Finance Minister Tom Osborne used the words “methodical, fair and responsible” to describe the recent budget, but representatives of civil society and community organizations said that Budget 2018 failed to provide a vision for a sustainable future for Newfoundland and Labrador. Debbie Forward, head of the Nurses’ Union, referred to it as “a flat budget.” She said while there’s not a lot to be upset about, there’s not much to be excited about either. Mary Shortall, President of the Newfoundland and Labrador Federation of Labour said she was looking for a jobs strategy from the budget, but couldn’t find one. “There’s nothing in this that indicates there’s any plan ahead for that. I didn’t see a vision in this budget for what’s going to happen for our population going forward,” she said. The March 27 budget “doesn’t inspire confidence with respect to what we have been able to observe today,”…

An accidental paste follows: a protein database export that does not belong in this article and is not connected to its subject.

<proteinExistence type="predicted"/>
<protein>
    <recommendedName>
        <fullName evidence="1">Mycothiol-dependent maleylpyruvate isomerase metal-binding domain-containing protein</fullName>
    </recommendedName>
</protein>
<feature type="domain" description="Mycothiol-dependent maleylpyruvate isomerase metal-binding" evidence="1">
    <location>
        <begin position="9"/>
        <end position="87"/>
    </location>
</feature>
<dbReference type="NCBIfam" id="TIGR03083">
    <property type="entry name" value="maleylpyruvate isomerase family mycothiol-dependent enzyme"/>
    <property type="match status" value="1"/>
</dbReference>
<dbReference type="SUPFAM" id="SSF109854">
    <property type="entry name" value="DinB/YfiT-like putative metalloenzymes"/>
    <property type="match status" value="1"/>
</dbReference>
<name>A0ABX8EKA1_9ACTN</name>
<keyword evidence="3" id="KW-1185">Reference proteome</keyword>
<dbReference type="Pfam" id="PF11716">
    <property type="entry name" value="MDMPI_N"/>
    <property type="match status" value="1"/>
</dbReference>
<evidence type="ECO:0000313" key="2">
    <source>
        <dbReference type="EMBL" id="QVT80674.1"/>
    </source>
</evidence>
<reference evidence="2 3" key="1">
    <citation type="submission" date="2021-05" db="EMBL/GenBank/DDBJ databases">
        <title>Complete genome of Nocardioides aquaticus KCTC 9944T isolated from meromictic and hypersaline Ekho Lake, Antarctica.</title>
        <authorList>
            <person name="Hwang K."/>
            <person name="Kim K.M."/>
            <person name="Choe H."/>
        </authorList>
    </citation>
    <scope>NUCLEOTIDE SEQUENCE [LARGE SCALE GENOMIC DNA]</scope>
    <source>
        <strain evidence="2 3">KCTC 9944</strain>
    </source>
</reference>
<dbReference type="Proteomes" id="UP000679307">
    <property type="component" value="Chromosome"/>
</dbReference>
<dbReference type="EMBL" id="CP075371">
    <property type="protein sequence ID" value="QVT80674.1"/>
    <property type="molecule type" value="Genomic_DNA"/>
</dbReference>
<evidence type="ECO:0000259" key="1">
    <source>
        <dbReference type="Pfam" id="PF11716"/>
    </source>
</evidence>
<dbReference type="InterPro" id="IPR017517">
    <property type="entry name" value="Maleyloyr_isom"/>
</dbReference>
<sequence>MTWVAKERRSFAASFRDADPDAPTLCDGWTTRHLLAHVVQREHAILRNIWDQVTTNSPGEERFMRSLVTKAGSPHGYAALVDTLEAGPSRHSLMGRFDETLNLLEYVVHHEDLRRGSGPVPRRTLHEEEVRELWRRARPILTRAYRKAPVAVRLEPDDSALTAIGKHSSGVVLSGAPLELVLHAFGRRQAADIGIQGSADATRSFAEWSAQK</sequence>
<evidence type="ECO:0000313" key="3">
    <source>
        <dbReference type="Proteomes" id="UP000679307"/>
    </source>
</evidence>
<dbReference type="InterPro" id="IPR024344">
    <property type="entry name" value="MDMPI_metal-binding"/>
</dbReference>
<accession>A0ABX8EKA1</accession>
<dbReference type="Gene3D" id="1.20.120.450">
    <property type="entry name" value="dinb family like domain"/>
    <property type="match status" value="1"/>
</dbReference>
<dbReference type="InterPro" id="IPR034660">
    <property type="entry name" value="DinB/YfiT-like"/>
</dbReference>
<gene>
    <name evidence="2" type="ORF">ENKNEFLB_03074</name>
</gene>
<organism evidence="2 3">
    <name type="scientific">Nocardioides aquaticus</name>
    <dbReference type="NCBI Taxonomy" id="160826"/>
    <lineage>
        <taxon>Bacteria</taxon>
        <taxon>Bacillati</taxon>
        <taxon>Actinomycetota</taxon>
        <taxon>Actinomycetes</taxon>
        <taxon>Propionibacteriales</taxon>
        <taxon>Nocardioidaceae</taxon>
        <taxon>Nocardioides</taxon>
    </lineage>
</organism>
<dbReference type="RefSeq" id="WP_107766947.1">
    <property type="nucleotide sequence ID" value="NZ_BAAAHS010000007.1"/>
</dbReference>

Saturday’s “NL Rising” protest in St. John’s was more than just a warning from the unions. It was a show of solidarity with an explicit message for the Liberal government.
The government’s recent announcement it will privatize long-term care through public-private partnerships has the labour movement and both opposition parties crying foul, arguing people must come before profit.
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There are good reasons to raise the minimum wage, and good reasons to explore other options. What’s your take?